Are you a child of the 1980s? How many of these albums did you have on repeat on your Sony Walkman? Get into the period mood ahead of seeing Steven Dietz’s American AIDS-era two-hander Lonely Planet, transferring this month to the West End’s Trafalgar Studios. Time to get booking!
From its haunting title, to its moments of explosive dialogue, this is a modern classic, which when it was first staged won Mamet the Pulitzer Prize. Set in Chicago, it shows a group of slick hustlers who have to sell tracts of indifferent Florida real estate.
Random and topical thoughts and quotes gathered by My Theatre Mates contributor Aleks Sierz, first published on www.sierz.co.uk.
David Storey’s family celebration drama of 1989 is typically natural, subtle and poignant, but also retro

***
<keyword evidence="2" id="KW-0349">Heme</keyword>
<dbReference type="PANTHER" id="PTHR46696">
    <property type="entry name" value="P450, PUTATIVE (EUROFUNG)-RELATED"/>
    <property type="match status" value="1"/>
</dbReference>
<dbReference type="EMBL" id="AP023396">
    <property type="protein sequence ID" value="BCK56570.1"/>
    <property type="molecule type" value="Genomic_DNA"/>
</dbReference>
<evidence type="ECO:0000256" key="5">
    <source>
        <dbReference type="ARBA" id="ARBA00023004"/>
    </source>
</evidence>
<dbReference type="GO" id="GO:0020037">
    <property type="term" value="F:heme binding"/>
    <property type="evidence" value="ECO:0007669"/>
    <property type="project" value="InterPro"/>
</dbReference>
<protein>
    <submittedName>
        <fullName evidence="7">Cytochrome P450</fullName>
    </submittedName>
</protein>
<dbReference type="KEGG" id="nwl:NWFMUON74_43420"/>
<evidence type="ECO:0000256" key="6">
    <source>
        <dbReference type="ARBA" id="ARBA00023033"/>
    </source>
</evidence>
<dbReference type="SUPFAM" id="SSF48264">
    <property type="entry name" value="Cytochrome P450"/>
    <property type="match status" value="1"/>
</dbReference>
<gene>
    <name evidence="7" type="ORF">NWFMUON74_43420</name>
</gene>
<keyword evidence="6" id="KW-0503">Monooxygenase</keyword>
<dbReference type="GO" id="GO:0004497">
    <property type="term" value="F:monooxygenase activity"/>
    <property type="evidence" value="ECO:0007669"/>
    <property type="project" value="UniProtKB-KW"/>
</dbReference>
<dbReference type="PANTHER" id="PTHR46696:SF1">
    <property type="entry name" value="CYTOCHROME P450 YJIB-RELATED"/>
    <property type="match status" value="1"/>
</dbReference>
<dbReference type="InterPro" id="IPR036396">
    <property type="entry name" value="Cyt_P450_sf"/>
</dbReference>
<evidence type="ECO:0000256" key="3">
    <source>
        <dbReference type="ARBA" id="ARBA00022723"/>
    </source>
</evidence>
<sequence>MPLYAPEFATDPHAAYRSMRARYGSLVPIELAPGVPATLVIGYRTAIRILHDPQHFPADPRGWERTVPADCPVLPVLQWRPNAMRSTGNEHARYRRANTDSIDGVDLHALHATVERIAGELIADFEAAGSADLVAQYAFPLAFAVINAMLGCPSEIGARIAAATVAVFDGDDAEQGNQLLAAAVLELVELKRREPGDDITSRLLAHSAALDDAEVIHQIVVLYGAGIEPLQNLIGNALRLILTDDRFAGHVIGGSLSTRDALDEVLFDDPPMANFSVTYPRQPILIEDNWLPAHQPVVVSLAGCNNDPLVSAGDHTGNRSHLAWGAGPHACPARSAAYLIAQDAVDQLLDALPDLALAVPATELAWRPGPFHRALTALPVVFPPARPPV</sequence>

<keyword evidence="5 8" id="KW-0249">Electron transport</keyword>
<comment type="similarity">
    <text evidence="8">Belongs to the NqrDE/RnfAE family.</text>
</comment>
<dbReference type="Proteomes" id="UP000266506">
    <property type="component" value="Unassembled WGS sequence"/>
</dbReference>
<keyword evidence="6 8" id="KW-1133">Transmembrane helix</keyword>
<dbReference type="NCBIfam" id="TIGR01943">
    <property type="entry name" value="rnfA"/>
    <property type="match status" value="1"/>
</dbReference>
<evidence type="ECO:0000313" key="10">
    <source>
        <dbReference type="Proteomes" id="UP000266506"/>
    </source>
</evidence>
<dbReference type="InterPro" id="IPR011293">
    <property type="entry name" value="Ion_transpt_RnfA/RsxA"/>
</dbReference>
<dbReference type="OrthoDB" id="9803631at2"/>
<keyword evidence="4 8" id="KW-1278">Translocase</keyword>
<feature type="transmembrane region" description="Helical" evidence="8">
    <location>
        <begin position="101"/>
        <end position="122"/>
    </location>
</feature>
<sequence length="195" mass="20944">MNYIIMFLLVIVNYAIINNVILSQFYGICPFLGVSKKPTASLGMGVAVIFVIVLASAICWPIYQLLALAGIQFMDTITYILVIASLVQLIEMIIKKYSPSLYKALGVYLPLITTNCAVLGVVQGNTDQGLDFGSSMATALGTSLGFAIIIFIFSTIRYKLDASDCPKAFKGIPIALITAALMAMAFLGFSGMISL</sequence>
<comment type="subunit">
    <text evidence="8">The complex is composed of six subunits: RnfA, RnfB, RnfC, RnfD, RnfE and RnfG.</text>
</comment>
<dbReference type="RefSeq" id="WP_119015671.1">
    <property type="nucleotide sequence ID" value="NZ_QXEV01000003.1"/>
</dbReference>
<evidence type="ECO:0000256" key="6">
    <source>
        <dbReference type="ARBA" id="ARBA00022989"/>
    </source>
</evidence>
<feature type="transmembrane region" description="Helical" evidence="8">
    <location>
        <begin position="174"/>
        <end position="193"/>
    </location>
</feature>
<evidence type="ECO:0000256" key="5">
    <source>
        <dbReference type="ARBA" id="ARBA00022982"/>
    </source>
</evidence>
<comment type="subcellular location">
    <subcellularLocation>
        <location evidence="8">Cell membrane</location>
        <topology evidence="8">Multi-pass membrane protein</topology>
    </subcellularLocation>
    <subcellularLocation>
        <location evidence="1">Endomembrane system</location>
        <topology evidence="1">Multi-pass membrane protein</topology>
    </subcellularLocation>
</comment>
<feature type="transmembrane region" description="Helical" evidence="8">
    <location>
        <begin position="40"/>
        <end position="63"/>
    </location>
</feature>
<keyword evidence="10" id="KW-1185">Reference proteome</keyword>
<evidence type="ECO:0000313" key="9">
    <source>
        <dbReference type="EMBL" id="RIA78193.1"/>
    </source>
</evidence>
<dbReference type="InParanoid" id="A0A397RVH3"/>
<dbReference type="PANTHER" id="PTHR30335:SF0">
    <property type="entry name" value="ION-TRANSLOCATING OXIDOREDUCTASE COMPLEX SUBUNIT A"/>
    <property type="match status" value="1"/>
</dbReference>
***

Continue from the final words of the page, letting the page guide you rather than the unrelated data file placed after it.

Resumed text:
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Powerful revival of Jim Cartwright’s 1986 modern classic comes alive in all its noisy, vulgar and transcendent glory.
It’s a radical rewrite. Gone is a lot of the mystery and the poetry of the original. In their place is a contemporary, accessible version which emphasises realistic psychology (a lot of backstory detail) and social realism (a lot of childcare detail).
Politics is a serious business, but it’s also a fun spectator sport. Think of the duels in Prime Minister’s Questions; or the marathon that is Brexit.
The late Clare McIntyre’s Low Level Panic has a great title for a 1980s feminist drama. In three words she presents the emotional landscape of her play: uncertain, edgy, angsty.
Great work from Ken Stott and Reece Shearsmith saves a nostalgic drama from wallowing in its own Britishness.
Six veterans of both British and Argentinian armies feature in a disappointingly ultra-cool Falklands War drama.